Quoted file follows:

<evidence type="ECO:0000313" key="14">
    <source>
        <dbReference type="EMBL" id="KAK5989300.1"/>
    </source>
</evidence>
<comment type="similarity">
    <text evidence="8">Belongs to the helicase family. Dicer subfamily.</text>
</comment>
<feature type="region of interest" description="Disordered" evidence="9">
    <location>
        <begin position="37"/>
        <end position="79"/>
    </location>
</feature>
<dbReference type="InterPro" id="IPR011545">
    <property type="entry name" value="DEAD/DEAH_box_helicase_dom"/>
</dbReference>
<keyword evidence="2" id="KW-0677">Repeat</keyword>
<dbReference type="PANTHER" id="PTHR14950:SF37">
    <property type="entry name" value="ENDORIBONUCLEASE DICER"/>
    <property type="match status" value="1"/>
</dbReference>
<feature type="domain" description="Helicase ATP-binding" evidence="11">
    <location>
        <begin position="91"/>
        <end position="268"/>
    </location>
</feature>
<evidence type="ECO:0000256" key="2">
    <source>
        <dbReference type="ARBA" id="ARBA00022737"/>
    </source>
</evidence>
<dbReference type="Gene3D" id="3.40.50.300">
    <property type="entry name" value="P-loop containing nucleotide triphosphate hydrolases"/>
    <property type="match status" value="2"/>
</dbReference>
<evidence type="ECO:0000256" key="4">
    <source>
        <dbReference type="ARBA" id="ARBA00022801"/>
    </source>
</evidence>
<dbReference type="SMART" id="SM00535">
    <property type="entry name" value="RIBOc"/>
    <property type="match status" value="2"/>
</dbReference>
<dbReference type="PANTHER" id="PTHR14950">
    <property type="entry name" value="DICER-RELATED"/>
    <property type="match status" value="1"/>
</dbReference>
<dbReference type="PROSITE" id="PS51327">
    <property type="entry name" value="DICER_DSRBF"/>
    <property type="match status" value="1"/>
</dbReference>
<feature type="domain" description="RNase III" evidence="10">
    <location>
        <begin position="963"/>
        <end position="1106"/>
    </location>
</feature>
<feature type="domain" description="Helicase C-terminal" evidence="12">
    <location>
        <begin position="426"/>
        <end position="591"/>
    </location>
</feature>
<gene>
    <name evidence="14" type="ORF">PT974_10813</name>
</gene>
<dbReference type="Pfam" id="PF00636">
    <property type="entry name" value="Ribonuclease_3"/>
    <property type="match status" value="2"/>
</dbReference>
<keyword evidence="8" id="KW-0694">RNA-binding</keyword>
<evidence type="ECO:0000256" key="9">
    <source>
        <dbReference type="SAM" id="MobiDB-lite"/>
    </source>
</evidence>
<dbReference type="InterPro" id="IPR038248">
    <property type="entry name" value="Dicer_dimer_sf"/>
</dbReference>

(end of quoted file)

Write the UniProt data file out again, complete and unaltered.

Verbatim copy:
<evidence type="ECO:0000313" key="14">
    <source>
        <dbReference type="EMBL" id="KAK5989300.1"/>
    </source>
</evidence>
<comment type="similarity">
    <text evidence="8">Belongs to the helicase family. Dicer subfamily.</text>
</comment>
<feature type="region of interest" description="Disordered" evidence="9">
    <location>
        <begin position="37"/>
        <end position="79"/>
    </location>
</feature>
<dbReference type="InterPro" id="IPR011545">
    <property type="entry name" value="DEAD/DEAH_box_helicase_dom"/>
</dbReference>
<keyword evidence="2" id="KW-0677">Repeat</keyword>
<dbReference type="PANTHER" id="PTHR14950:SF37">
    <property type="entry name" value="ENDORIBONUCLEASE DICER"/>
    <property type="match status" value="1"/>
</dbReference>
<feature type="domain" description="Helicase ATP-binding" evidence="11">
    <location>
        <begin position="91"/>
        <end position="268"/>
    </location>
</feature>
<evidence type="ECO:0000256" key="2">
    <source>
        <dbReference type="ARBA" id="ARBA00022737"/>
    </source>
</evidence>
<dbReference type="Gene3D" id="3.40.50.300">
    <property type="entry name" value="P-loop containing nucleotide triphosphate hydrolases"/>
    <property type="match status" value="2"/>
</dbReference>
<evidence type="ECO:0000256" key="4">
    <source>
        <dbReference type="ARBA" id="ARBA00022801"/>
    </source>
</evidence>
<dbReference type="SMART" id="SM00535">
    <property type="entry name" value="RIBOc"/>
    <property type="match status" value="2"/>
</dbReference>
<dbReference type="PANTHER" id="PTHR14950">
    <property type="entry name" value="DICER-RELATED"/>
    <property type="match status" value="1"/>
</dbReference>
<dbReference type="PROSITE" id="PS51327">
    <property type="entry name" value="DICER_DSRBF"/>
    <property type="match status" value="1"/>
</dbReference>
<feature type="domain" description="RNase III" evidence="10">
    <location>
        <begin position="963"/>
        <end position="1106"/>
    </location>
</feature>
<feature type="domain" description="Helicase C-terminal" evidence="12">
    <location>
        <begin position="426"/>
        <end position="591"/>
    </location>
</feature>
<gene>
    <name evidence="14" type="ORF">PT974_10813</name>
</gene>
<dbReference type="Pfam" id="PF00636">
    <property type="entry name" value="Ribonuclease_3"/>
    <property type="match status" value="2"/>
</dbReference>
<keyword evidence="8" id="KW-0694">RNA-binding</keyword>
<evidence type="ECO:0000256" key="9">
    <source>
        <dbReference type="SAM" id="MobiDB-lite"/>
    </source>
</evidence>
<dbReference type="InterPro" id="IPR038248">
    <property type="entry name" value="Dicer_dimer_sf"/>
</dbReference>